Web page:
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August 5, 1994     The Message
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August 5, 1994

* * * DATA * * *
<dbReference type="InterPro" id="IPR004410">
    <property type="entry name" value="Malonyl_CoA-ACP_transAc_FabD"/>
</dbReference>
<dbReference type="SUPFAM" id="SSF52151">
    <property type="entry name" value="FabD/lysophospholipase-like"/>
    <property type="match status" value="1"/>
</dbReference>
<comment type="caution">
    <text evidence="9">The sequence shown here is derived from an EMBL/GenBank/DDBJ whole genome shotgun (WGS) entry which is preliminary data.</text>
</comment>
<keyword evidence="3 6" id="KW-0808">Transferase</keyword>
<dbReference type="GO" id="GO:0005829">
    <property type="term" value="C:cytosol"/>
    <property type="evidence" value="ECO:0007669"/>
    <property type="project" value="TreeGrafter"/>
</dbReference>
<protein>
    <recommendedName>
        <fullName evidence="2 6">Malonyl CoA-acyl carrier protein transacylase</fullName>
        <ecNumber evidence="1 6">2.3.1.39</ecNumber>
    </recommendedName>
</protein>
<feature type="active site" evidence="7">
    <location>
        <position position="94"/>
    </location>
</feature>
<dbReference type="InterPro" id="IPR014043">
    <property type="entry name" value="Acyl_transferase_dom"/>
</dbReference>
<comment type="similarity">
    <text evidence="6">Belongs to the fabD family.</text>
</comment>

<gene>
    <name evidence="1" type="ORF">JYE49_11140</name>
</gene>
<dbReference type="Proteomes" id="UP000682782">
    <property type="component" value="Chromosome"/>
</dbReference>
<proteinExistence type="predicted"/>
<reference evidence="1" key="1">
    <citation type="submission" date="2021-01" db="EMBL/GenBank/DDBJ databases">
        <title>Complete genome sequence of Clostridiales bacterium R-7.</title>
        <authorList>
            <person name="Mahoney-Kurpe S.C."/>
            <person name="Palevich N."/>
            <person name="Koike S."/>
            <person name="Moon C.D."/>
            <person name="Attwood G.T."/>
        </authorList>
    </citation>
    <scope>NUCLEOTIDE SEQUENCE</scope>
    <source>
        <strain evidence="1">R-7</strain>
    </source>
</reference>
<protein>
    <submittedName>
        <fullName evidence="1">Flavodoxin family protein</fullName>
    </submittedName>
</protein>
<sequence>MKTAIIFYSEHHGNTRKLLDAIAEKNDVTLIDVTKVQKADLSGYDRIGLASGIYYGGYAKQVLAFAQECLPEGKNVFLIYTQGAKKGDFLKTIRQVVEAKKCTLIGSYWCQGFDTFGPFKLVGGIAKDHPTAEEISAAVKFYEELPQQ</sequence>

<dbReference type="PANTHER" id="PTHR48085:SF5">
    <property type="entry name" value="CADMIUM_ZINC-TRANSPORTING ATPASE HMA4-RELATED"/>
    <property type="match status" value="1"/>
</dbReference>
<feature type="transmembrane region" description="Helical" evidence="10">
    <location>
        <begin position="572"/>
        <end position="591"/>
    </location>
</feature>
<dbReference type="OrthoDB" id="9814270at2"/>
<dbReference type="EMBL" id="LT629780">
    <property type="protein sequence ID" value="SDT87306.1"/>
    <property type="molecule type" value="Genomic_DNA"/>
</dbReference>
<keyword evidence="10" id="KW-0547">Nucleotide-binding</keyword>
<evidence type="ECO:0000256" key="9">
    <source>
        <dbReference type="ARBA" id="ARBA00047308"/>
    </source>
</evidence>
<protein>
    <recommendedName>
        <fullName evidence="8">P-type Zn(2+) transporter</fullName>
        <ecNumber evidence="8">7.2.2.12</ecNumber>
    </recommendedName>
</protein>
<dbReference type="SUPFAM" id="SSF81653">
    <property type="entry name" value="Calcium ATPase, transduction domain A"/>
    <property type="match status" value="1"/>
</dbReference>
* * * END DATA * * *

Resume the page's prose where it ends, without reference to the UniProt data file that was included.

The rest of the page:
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The Message -- for Catholics of Southwestern Indiana Aug No Time for Childhood Abortion opponents denounce kiUing COMMENTARY By MSGR. CLARENCE SCHLACHTER Mission Director "Come Play ball with Me." "I can't. I have to go to work." If this sounds like a typical parent-child conversation, con- sider that in India it's just as likely to occur between two children The severe poverty prevalent in this Asian country means that many kids must take on adult responsibilities. It's common to see them working in factories, fields, and on the streets by the age of six or seven. Some are helping their families to get by. Others have no families and must rely on themselves for survival. Those who don't work outside the home are often the sole caregivers for younger siblings. India is a land of warm chappattis, beautiful and unique arts, bustling markets, and sidewalk barbers. It's also a land of street children, child laborers, illiteracy, malnutrition, and families torn apart by disease and natural disaster Most of India's people are farm families living in rural areas who have little or no chance for education and can't af- ford medical care. They work hard, but that's not always enough. That's why places like St. Joseph's Boarding School in Gu- jarat and Kusumia Hostel in Rajasthan are making such a difference. These Catholic missionary run institutions offer destitute children a place to live while they go to school All over India, places like thes.e open their doors to kids who might otherwise fall through the cracks, providing them with nutritious food, education, and basic medical care. They are able to do this good work because of the contributions of other members of our global family of faith -- Catholics who are supporting the mission efforts of our Church and re- sponding to Jesus' command to love one another. Our Holy Father has continually emphasized the impor- tance of involving children in these mission efforts. Through the Holy Childhood Association (HCA), a pontifical mission society, young Catholics are putting their faith into action by reaching out to other children who are hungry, alone, unloved The contributions of HCA kids allow places like St. Joseph's and Kusumia to offer help to more youngsters. For destitute children in developing countries, HCA donations mean opportunities they otherwise would not have. For their parents, HCA means hope for a better future for their family. You can help the Holy Childhood's young Catholics as they gain a better understanding of what it means to be a Christ- ian witness. To find out how, contact your HCA diocesan mis- sion director: Rev. Msgr. C. ,4. Schlachter, P.O. Box 4169, Evansville, IN 47724-0169. I FOR COMPLETE ELECTRICAL SERVICE RSCHER ELECTRIC INC. , SCHNELLVILLE, IN 389-2418 I ill i,i ,I Vincennes Bicknell Sandbom Monroe City. Princeton Patoka Member F.D.I.C. I ST. BENEDICT GARDEN SCHOOL is accepting enrollment of 3, 4, and 5 year olds. An all-day pre-school where children LEARN TO PLAY... ... AND PLAY TO LEARN School begins August 24, 1994 Extended hours are available For further information, call JudyLyden at 853-5377 I I ORGANIST Part-time position available at ST. THERESA PARISH, Evansville. Duties include weekly choir rehearsals and several week-end liturgies. Send resume to: Organist 725 Wedeking Avenue Evansville, IN 47711 I111111111111 I 1111111 II I I as 'mockery' of their mission WASHINGTON (CNS) -- The killing of a Florida abortion doc- tor and a clinic escort was de- cried by church leaders and other opponents of abortion. As the Justice Department announced U.S. marshals would be assigned to protect some abortion clinics, main- stream organizations opposed to abortion said violence has no place in the movement and de- nounced the killings of Dr. John Bayard Britton and James Herman Barrett in Pen- sacola, Fla., July 29. Barrett's wife, June, who worked as a volunteer escort at the Ladies' Center abortion clinic, was wounded. Paul Hill, an outspoken ad- vocate of using violence to stop abortion, was arrested and charged with the shootings. Los Angeles Cardinal Roger M. Mahony, chairman of the U.S. bishops' Committee for Pro-Life Activities, said vio- lence in the name of the pro- life movement "makes a mock- ery of everything we stand for," "We are deeply saddened by the killings," said D. Michael McCarron, assistant executive director of the Florida Catholic Conference. "We condemn these killings in no uncertain terms. Such violence shows no under- standing of the pro-life move- ment and serves, no purpose in stemming the tide of abortion. "The commandment 'Thou shalt not kill,' the basis of the pro- life movement, has been vio- lated," he said. "We call on all people in the pro-life movement to condemn these violent acts." Bishop John M. Smith of the Diocese of Pensacola-Tallahas- see said it "defies logic and flies in the face of divine law" for any- one to take a human life in the name of the pro-life movement. "No one has the right to take the life of another human being as a solution to the issues surround- ing abortion." A statement from Father Frank A. Pavone, national di- rector of Priests for Life, said consistency demands denunci- ation of both the killing of abortion providers and the killing of babies. "The response to today's tragedy should not be to further protect the abortion industry, but to stop all violence, including abortion itself," he said. American Life League presi- dent Judie Brown said killing suspect Hill "is a creation of the tabloid talk-show media. He is not a leader in the pro- life movement." The death of anyone dimin- ishes each person's sacred role in life, said Mrs. Brown in a statement. "I pray for all those who have been affected by this tragic loss of life. We are called to convert abortionists and their accomplices, not kill them." Beverly LaHaye, president and founder of Concerned Women for America, called the killings "barbaric vigilantism" and said "we cannot allow Paul Hill to become a symbol for the pro-life movement." "The urgency of the pro-life message can only be advanced through prayer, education and peaceful protest," said Benedic- tine Father Matthew Habinger, president of Human Life International. "We cannot trade evil for evil. Just as those people had no right to kill any of the millions of unborn chil- dren who are executed in their mother's wombs every year, the person who shot them had no right to take their lives away. Adding to the body count won't make it go away." A spokeswoman for Ameri- cans United for Life said any- one who fails the criteria of compassion and nonviolence is not pro-life. At a Washington press confer- ence, Myrna Gutierrez said the "real face of the pro-life move- ment" is found among those pro- viding care for women, working the legislatures, lobbying Con- gress and battling in the courts to make abortion less a part of American life. At the same conference, Ser- rin M." Foster, executive direc- tor of Feminists for Life, said life-affirming solutions to the problems facing women need to be found. "Out of frustration, there are people who are targeting the messenger, so to speak, when it's the message that needs to be changed; the message that abortion liberates women has been wrong from the start," she said. "Just as abortion is an inequitable action taken in response to a crisis the shootings that have place cannot be justified. The National Right to! Committee issued a said it "is false and suggest, as some groups have done, that ing in favor of the ri somehow causes a suggestion is like the civil rights ovement and all those who spoke in favor of the rights African-Americans  for riots or deaths that were of that era." In Chicago, Cardinal L. Bernardin issued a state" ment saying the use in the name of fighting tion "not only defies the law of God and the ings of the church." The co-chairman of House Pro-Life CaucuS, Christopher H. Smith, called the shooting "a ing tragedy." He also to news reports describing " t" as a "pro-life actlvls "No one who human life -- through or any other means  ca called pro-life. It is a tion in terms," Smith said. On Aug. 1, Justice D, ment spokesman Carl said U.S. marshals had assigned to some ics after the shooting at a Falls Church, Va tion clinic the same Commonwealth . Wome Clinic was burned at its entrance by a fire night of July 29. Fire inspectors said i the. cause was stilI vestigation but that had been found lieved to have starte blaze. The Falls Church c reopened the next daY. In March 1993, D Gunn was shot to Pensacola's only other clinic. Anti-ab0 rtin ac Michael F. Griffin was of first-degree murder tenced to life in prison chance of parole. In August 1993 Dr. Tiller was injured Wichita, Kan., His assailant, non, was sentence( under 11 years in prisOn. r- POSITION WANTED Parish Music Minister/Choir Director. Full-time or Part-time. Have a BS degee with major in church00 music administration and voice. 20+ years of liturgical music experience" Contact Jill Kremer Jackson Phone (812) 476-0986